I thought it would be fruitful to try to set the tone for our CST community at the first of the year. I hope all practitioners can share our collective wealth of research, new method ideas and clinical practical experience. We remain open and welcoming to CST practitioners of all trainings and experience. In this way we can get off to a united start for ourselves, our clients and CST in general. Read more.
Cranial Circle No. 25
January 2, 2015
Concussion: shock or agitation of the brain
Syndrome: a group of symptoms that collectively indicate or characterize a disease or
other abnormal condition
(This is a long one but I hope you find it useful) Comments welcome!!! Read more.
Cranial Circle No. 26
February 3, 2015
"Post Concussion Syndrome"
This post is dedicated to Maggie Gliksten, a well-loved practitioner from Ireland whose study in 2007 we remember here.
Colleague, curriculum co-developer, teacher and friend Sheryl McGavin presented at the 2014 CST Alliance Retreat on CST Research. We both feel it is so important to move this topic forward. I'm sure all of us have experienced the classic conversation with an allopathic practitioner about CST. Read more.
Cranial Circle No. 33
November 24, 2015
"To Terrorists and Therapists"
Cranial Circle No. 27
March 12, 2015
"Sharing Research in CST"
This is a very personal entry for me. As you may know, I developed the class entitled: "Craniosacral Therapy Around Death and Dying" (CADD) in 2009. It is a unique class because it helps therapist, client and survivor deal with life. It is a class to celebrate life. We all have suffering and loss in life as we complete our biological process. Read more.
Cranial Circle No. 28
April 4, 2015
I love the way listening pertains to CST. What is Listening anyway? It’s just listening right? Defined by Webster’s dictionary, Listen: to make conscious effort to hear, to give heed, take advice. Heed: to pay close attention. Conscious: having an awareness, able to feel and think, awaken. Read more.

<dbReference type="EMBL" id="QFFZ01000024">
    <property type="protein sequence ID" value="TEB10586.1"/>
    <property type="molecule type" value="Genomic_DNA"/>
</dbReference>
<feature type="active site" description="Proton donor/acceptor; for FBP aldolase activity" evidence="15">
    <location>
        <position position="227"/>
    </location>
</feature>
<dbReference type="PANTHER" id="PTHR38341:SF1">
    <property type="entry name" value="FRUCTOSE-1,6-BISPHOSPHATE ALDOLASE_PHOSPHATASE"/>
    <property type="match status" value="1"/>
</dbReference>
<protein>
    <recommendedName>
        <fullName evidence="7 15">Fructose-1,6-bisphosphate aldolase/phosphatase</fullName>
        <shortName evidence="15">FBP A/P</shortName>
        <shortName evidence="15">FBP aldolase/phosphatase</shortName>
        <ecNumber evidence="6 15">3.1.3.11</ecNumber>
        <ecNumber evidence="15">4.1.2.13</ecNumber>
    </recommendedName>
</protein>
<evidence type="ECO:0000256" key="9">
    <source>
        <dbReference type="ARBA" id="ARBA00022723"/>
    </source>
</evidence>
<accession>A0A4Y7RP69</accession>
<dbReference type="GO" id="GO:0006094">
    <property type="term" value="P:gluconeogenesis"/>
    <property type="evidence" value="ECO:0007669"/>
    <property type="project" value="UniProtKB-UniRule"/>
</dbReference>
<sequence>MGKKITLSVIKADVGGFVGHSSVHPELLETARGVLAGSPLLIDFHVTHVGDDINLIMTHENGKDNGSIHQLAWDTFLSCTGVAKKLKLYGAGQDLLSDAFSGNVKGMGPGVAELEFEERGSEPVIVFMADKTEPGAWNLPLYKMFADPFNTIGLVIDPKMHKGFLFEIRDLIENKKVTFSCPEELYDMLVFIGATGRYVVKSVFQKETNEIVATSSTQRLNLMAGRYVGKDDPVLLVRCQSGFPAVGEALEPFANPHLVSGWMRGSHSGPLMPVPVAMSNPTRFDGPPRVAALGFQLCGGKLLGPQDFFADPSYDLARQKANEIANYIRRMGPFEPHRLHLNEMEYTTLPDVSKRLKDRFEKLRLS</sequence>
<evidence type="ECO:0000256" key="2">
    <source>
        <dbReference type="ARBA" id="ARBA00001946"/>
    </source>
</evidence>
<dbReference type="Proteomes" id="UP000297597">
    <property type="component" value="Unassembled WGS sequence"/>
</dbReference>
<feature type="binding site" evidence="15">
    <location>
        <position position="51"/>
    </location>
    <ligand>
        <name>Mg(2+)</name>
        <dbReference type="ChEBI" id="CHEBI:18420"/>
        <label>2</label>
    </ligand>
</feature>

"Cultivate your thoughts my friends, particularly in session." -- Don
Thought is the result of the act of thinking and includes physical, metaphysical, sentience, cognition, consciousness and imagination. Studies of thought are found in biology, psychology and philosophy among other fields. Planning, evaluating, imagining, processing and understanding are forms and functions of thought. Read more.
Cranial Circle No. 30
August 27, 2015
The Buddhists say everything is impermanent. Nothing stays the same. An example for me is the natural history of my home state of New Hampshire, USA. In 1860 ninety percent of the state was field, pasture and farmland. By 1960 ninety percent of the land was forested. We pride ourselves as living near the great White Mountain National Forest today. Read more.
Cranial Circle No. 29
June 4, 2015
Cranial Circle No. 39
November 11, 2016
I have mentioned many times my training was with the Upledger Institute and I have tried to be a reflection of my main teacher, Dr. John. I graduated from there in 2011 and went out on my own with a new curriculum. In writing those classes with colleagues I researched the topic of CST and found some wonderful things. Read more.
Cranial Circle No. 40
February 11, 2017
"The Craniosacral Lymphatic Connection"
Lymphatics play a significant role in the circulation of cerebrospinal fluid (CSF). Bruno Chikly has known this for a long time. In his book “Silent Waves” there is a quote from the writings of A.T. Still, “your patient had better save his life and money by passing you by as a failure until you are by knowledge qualified to deal with the lymphatics.”
Cranial Circle No. 41
March 12, 2017
I was reminded recently in session about the significance of sleep in our lives. “Sleep is a naturally recurring state of mind and body characterized by altered consciousness, relatively uninhibited sensory activity, inhibition of nearly all voluntary muscles and reduced interactions with surroundings.” healthysleep.med.harvard.edu
Cranial Circle No. 44
July 31, 2017
Meditation essentially means being occupied in thought. One could say I’m concentrating. I am really focused on something. It is a practice of inducing a mode of consciousness. As you may be aware, there are practices which create the opportunity of becoming aware of content without becoming identified with the content. Lots of CST applications here right? It can be a form of self-regulation inducing relaxation, peace, happiness, compassion and it can be a practice in being at ease in dealing with anxiety, depression, stress or some form of illness.
Cranial Circle No. 42
April 24, 2017
How many times have we all said, “intention” is the most powerful and important tool in manual therapy? A keystone to the CSTA teaching is to set your intention as a therapist to be impartial, non-judgmental, ego-subordinated and unconditionally present.
Cranial Circle No. 43
June 5, 2017
"Life and Death Moments"
“Letting go into a new beginning” -- Don Ash
Sometimes in living our lives there are moments in which we think we are going to die. “I was embarrassed to death; It hurt so bad I thought I would die; It killed me to hear that; My life ended when that happened.”